Harley-Davidson president: Battery tech holding back LiveWire project

According to Harley-Davidson’s president, current battery technology is holding up their electric motorcycle project.

Harley-Davidson’s battery bike was first leaked last June. After its unveiling, the MoCo took the Livewire on a tour around the country, giving their faithful fans a chance to try out the electric machine for themselves to see what they thought of the tech. The popular assumption was that the bike would be announced for production in the not-too-distant future.

That’s not exactly what Harley-Davidson president/COO Matt Levatich told the Wisconsin Sustainable Business Council last week, though. According to the Journal-Sentinel newspaper, Harley-Davidson thinks the bike is too expensive in its current form, and range is too limited. It only has a 50-mile range, and needs a 100-mile range, and would cost $50,000 if brought to market now, about 50 per cent more than the MoCo reckons they could sell the bike for.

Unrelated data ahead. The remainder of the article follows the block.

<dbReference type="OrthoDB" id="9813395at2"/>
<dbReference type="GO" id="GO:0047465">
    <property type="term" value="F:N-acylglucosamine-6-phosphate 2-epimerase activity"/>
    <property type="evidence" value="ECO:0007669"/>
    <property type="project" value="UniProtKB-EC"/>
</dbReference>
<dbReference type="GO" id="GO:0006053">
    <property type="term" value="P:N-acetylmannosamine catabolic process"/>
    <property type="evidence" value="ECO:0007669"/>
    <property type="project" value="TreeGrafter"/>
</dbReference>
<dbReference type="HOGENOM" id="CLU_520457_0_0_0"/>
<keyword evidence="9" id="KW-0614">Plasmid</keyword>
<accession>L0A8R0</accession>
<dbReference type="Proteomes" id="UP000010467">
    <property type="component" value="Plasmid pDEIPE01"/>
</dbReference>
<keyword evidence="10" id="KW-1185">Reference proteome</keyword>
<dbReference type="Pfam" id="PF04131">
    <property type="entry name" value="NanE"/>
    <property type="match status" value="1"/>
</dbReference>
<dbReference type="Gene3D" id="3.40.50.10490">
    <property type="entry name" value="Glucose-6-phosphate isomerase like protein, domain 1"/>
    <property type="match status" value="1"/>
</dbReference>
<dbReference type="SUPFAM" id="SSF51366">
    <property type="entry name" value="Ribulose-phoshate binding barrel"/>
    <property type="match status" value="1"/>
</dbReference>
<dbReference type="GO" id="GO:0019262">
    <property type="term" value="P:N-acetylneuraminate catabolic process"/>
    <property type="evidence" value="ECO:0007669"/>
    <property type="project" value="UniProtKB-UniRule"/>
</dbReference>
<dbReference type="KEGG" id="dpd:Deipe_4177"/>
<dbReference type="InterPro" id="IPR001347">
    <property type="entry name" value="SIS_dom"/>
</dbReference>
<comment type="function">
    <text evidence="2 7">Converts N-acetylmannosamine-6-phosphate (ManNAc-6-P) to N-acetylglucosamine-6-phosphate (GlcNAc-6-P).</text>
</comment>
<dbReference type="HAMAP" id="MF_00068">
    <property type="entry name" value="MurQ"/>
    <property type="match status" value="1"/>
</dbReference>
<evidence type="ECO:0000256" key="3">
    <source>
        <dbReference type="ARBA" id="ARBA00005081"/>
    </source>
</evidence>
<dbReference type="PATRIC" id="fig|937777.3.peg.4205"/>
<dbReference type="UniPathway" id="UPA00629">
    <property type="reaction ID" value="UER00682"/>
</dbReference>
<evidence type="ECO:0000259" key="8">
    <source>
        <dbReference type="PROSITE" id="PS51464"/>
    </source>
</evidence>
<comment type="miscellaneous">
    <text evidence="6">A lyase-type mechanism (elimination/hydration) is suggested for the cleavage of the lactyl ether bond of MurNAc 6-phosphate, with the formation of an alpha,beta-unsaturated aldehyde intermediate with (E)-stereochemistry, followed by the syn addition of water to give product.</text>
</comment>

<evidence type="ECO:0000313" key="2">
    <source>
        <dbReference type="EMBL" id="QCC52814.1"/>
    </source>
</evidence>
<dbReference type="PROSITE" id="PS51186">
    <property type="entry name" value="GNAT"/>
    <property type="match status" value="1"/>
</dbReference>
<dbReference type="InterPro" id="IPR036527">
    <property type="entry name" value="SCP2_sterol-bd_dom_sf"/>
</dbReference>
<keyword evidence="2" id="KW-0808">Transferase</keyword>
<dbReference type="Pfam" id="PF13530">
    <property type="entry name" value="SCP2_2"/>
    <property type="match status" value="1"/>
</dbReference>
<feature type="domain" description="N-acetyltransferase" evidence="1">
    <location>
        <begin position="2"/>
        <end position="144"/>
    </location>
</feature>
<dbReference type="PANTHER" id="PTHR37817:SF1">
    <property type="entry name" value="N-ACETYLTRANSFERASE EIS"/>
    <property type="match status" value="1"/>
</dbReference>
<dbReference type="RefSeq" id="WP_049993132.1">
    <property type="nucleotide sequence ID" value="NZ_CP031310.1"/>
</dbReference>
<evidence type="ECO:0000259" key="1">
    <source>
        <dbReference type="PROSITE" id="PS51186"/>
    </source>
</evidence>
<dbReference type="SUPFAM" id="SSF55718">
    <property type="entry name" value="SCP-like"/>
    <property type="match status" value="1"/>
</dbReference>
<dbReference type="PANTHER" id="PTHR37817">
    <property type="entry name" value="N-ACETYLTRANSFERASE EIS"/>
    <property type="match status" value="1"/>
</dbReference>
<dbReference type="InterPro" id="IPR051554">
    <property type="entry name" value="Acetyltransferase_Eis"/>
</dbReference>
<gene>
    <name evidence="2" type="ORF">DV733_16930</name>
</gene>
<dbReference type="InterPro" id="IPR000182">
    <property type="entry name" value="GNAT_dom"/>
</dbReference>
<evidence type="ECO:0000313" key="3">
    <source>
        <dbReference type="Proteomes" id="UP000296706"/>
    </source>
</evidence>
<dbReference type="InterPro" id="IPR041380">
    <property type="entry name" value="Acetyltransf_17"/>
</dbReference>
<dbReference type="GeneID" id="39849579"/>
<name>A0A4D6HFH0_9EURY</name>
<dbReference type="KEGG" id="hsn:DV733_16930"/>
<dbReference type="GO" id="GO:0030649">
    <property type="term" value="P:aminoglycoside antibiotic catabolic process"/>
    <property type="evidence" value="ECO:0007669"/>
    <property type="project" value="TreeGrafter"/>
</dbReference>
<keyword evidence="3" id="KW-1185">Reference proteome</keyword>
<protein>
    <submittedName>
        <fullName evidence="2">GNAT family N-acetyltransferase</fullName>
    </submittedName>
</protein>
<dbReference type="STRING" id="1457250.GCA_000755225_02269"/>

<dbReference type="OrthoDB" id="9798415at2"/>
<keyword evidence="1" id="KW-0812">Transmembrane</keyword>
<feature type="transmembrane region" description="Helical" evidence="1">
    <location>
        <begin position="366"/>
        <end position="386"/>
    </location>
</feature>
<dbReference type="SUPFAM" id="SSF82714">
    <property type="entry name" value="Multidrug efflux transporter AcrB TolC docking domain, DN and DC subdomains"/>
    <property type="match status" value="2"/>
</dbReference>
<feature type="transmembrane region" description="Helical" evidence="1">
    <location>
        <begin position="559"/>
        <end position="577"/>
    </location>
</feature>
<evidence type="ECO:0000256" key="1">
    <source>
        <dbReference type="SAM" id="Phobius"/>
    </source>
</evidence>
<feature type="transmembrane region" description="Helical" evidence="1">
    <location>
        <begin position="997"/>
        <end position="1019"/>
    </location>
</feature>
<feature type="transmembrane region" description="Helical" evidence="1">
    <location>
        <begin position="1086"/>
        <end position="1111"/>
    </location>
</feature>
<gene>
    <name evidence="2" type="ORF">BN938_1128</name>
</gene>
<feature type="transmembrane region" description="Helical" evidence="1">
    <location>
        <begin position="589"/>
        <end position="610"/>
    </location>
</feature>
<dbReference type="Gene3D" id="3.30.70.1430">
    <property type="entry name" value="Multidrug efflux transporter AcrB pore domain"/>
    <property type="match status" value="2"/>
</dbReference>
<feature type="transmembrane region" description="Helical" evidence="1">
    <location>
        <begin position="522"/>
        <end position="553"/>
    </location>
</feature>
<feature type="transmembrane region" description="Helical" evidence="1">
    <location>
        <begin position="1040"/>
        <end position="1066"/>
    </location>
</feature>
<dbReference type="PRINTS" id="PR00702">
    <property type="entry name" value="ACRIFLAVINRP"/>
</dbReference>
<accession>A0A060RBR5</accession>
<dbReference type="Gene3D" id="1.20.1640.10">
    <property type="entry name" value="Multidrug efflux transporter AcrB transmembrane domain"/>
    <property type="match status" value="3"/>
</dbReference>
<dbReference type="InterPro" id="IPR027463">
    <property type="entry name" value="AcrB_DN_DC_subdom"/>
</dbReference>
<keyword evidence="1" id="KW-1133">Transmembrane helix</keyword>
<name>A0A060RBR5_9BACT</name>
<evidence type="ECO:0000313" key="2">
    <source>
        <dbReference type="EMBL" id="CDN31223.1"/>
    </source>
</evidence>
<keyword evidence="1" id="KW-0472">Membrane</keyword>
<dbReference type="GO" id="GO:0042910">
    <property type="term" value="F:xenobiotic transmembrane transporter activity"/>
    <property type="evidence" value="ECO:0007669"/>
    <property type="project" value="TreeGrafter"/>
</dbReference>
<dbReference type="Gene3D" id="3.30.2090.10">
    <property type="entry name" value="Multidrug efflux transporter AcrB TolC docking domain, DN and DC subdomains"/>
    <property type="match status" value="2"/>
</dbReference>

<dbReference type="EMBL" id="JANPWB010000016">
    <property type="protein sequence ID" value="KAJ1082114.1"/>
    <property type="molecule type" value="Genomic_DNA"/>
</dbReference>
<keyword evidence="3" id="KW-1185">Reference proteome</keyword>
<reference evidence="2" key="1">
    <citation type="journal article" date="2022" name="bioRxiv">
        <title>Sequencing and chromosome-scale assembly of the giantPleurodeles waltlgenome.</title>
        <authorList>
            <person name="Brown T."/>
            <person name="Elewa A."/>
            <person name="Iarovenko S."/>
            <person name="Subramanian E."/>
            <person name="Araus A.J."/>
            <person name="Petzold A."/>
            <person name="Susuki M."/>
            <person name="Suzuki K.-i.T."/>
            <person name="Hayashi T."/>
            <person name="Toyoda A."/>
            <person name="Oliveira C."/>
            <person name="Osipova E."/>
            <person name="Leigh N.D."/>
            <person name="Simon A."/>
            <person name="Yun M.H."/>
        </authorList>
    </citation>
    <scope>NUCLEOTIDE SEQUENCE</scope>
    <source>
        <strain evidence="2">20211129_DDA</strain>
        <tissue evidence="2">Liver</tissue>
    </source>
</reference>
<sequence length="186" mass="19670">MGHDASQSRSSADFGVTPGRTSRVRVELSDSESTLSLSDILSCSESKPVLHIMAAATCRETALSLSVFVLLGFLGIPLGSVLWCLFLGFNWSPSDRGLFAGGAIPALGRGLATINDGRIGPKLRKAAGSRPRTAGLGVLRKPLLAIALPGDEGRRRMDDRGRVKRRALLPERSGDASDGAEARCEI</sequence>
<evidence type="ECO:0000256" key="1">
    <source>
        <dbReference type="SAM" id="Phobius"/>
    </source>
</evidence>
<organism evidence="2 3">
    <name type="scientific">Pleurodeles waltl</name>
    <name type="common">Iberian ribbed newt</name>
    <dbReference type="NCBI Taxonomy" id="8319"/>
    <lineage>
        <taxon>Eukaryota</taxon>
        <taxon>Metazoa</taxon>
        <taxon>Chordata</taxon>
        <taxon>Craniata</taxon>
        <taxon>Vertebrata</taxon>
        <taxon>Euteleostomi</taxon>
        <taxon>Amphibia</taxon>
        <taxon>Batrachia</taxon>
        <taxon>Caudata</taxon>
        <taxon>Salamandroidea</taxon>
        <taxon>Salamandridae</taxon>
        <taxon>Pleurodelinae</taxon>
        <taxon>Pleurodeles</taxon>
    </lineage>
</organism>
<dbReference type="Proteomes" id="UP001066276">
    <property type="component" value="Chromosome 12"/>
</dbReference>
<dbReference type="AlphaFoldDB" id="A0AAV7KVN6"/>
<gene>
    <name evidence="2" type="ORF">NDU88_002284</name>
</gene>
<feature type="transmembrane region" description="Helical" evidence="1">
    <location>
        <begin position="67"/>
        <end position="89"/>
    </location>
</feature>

According to the newspaper, Levatich said the LiveWire would be intended for urban environments if it makes it to market, not cross-country touring.

The article also seems to hint Harley-Davidson is indeed planning to build the LiveWire for sale, but is waiting for battery tech to catch up. It seemed to indicate Harley-Davidson is working with Samsung and Johnson Controls to develop new battery technology to power their machine.

7 thoughts on “Harley-Davidson president: Battery tech holding back LiveWire project”

  1. Good one Percy, I wouldn’t be surprised if they sold an add on noise maker.

    But seriously, valid point about the range and price on his bike. No Harley rider in their right mind would spend $50K on a bike and only ride it less than 50 miles at a time. At least none that I have ever seen.

    Can anyone explain what is going on with that Chrome belly pan?

    1. Yeah Cael—- So much for keeping the ‘shiny side up’. haha To me it is a neat looking bike except for the bottom—-can’t get my head around that ‘decorative enhancement’!

    1. They’re right about the range, 100 miles minimum.

      HD wouldn’t engage an existing ebike company because a huge part of their profit is their brand. If they can get the range up they’ll sell a fair number of them at 25-30k. Expensive seems to work for Tesla.

      I wonder if they’ll be eligible for the government handouts that are available electrical cars.

Join the conversation!